White House Walks Back Handling of Abuse Allegations

'We all could have done better'
By Michael Harthorne,  Newser Staff
Posted Feb 8, 2018 4:48 PM CST
White House Walks Back Handling of Abuse Allegations
White House deputy press secretary Raj Shah speaks during the daily press briefing in the Brady press briefing room at the White House, in Washington, Thursday, Feb. 8, 2018.   (AP Photo/Manuel Balce Ceneta)

The White House apologized for its handling of Rob Porter in the wake of domestic violence allegations against him from two ex-wives—though it did little else to clear up the situation around the former staff secretary. "I think it’s fair to say we all could have done better over the last few hours—or the last few days—in dealing with this situation," the Washington Post quotes Raj Shah as saying during a press conference Thursday. The White House spokesperson said neither President Trump nor chief of staff John Kelly knew the "full nature" of the accusations against Porter until Wednesday, USA Today reports. According to the BBC, Shah says Trump "was surprised by it. He was disheartened by it. He was saddened by it." Meanwhile, one Republican source tells Vanity Fair the president "was f---ing pissed" that Kelly hadn't explained the allegations against Porter to him.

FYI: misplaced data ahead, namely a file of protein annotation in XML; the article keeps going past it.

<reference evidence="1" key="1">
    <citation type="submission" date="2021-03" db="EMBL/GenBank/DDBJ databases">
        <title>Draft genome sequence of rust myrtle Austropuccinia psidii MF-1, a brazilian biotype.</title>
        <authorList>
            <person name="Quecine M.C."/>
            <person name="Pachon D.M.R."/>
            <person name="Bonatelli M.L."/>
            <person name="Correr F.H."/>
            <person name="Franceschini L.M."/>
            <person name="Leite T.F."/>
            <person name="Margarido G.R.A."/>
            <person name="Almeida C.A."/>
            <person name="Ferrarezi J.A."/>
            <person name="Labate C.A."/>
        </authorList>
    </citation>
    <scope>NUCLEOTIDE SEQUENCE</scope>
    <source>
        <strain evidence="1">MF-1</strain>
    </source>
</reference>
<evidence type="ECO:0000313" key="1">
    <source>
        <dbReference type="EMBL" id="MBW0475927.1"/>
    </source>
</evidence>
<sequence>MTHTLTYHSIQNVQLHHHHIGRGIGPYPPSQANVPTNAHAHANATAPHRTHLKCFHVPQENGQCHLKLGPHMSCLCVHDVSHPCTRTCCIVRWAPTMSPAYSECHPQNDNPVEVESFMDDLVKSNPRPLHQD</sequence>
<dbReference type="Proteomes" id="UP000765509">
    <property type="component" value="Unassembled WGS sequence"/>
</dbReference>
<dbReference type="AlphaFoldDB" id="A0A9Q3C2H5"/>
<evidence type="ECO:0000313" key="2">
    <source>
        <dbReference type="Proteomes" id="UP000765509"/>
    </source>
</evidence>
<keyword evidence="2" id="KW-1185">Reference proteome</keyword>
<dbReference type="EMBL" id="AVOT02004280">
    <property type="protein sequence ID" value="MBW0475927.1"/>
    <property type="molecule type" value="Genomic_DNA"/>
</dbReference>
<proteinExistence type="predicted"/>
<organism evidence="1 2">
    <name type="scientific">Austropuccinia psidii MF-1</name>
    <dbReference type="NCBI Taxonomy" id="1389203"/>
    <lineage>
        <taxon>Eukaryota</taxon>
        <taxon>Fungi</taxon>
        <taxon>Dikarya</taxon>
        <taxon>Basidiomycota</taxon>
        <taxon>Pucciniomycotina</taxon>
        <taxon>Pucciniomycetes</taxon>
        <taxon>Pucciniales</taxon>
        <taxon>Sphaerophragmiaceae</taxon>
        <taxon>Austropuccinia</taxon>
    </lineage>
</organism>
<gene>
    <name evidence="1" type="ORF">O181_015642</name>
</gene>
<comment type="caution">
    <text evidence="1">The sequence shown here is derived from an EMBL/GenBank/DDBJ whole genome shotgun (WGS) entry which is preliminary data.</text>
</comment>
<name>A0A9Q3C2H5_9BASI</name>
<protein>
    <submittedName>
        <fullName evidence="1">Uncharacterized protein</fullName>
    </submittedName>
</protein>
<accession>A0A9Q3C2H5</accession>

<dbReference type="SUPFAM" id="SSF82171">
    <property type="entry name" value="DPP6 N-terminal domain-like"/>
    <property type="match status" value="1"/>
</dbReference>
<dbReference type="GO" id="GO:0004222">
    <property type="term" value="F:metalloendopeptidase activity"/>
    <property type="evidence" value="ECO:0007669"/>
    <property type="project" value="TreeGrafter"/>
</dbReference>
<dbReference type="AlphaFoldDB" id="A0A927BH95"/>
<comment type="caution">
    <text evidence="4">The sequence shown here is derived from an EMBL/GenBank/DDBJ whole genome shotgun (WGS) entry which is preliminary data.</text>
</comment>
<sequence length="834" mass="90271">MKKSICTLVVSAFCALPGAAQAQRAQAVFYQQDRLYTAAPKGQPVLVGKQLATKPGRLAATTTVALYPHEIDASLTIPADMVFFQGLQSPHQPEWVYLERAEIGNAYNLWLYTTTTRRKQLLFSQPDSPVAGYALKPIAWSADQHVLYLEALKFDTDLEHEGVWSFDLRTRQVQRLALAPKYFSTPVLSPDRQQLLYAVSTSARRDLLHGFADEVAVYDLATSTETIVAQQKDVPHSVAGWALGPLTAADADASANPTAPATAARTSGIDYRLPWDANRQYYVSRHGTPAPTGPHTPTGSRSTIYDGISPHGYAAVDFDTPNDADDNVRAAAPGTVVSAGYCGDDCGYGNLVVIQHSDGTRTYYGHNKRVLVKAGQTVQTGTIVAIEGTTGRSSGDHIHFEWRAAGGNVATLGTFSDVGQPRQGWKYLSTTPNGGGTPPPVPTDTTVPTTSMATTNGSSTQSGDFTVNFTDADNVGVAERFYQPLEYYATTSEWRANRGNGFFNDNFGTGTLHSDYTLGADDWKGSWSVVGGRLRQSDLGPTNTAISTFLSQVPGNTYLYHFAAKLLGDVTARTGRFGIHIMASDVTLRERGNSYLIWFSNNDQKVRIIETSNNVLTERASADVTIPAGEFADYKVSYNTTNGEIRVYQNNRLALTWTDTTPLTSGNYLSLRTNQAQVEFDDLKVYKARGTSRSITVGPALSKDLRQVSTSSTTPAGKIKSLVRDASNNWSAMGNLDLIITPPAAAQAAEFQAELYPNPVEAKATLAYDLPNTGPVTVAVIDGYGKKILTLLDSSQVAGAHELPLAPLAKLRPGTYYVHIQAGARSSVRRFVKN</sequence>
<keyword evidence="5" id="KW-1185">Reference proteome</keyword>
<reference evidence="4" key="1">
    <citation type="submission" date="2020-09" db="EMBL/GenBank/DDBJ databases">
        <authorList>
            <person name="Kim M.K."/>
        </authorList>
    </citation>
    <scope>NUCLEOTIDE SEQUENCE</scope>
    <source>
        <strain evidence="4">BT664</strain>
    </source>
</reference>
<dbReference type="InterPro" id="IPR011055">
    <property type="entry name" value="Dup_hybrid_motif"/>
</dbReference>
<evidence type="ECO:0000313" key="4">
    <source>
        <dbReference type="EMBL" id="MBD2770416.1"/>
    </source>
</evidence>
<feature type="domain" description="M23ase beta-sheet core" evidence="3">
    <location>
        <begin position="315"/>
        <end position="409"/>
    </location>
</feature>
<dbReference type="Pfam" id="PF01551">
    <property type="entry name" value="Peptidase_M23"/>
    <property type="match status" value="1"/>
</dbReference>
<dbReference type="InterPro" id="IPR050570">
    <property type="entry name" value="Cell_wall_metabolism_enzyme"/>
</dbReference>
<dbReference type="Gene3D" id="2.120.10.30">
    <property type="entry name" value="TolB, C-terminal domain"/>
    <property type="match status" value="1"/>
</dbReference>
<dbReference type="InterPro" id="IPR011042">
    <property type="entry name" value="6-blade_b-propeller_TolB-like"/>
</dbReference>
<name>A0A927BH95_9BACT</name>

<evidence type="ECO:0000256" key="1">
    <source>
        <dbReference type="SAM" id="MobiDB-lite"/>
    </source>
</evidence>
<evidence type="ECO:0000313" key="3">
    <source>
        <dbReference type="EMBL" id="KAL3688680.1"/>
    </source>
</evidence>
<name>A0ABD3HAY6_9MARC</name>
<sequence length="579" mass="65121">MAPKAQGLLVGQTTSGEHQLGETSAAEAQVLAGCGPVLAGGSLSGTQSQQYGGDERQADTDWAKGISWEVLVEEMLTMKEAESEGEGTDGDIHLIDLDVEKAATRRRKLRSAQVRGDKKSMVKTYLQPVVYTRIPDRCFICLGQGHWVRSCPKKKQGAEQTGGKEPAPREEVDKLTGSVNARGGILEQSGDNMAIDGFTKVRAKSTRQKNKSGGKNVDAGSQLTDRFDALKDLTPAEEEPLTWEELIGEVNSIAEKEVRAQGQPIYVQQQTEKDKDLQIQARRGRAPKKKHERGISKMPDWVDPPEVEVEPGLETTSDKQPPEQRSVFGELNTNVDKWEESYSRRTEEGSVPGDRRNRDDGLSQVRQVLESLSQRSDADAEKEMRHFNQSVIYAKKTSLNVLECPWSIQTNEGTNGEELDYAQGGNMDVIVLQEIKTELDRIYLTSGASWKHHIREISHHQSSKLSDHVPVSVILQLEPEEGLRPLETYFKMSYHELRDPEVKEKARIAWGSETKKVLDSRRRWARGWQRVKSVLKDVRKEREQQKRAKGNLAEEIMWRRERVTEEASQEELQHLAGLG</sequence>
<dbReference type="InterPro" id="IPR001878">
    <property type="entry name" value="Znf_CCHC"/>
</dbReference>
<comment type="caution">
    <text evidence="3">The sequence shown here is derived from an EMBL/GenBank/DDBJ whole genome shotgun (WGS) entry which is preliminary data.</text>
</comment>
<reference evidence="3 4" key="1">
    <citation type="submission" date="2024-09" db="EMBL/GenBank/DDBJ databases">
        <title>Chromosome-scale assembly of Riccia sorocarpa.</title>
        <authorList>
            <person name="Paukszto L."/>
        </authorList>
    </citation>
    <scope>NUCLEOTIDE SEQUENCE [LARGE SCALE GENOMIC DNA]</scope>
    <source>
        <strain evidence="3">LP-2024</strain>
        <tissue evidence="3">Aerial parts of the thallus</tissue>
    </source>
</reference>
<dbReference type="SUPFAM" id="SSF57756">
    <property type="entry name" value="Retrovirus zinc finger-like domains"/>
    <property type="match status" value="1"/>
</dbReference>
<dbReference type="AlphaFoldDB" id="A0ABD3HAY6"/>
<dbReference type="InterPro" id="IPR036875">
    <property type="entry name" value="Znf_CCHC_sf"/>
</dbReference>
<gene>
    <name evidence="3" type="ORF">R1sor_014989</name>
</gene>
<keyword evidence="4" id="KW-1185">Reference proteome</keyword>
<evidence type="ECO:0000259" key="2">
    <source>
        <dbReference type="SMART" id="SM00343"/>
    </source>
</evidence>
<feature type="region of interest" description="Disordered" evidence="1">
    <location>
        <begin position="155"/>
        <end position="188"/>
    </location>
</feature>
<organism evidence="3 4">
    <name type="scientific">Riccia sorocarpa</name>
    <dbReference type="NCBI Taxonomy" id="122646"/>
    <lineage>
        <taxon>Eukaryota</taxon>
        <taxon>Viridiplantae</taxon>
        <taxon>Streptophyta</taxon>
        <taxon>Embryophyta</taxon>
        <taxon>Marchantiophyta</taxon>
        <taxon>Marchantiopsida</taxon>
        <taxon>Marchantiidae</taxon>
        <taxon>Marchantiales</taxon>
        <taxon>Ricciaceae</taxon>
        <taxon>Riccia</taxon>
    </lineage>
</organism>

Shah remained vague about who in the White House knew about the allegations and when they knew about them. He noted Porter was on a temporary security clearance while a background investigation "was ongoing," so someone in the administration at least was aware of the allegations. But Shah wouldn't say why Porter was allowed to keep his position in the White House in the face of that. "We trust the background check process," he said. Shah said the White House was at first prepared to defend Porter against the allegations "based upon our experiences with him," but Kelly, in particular, changed his mind after seeing a photo of one of Porter's ex-wives with a black eye. Porter left the White House on Thursday despite earlier saying he would stay on until a successor was named. (Read more domestic violence stories.)

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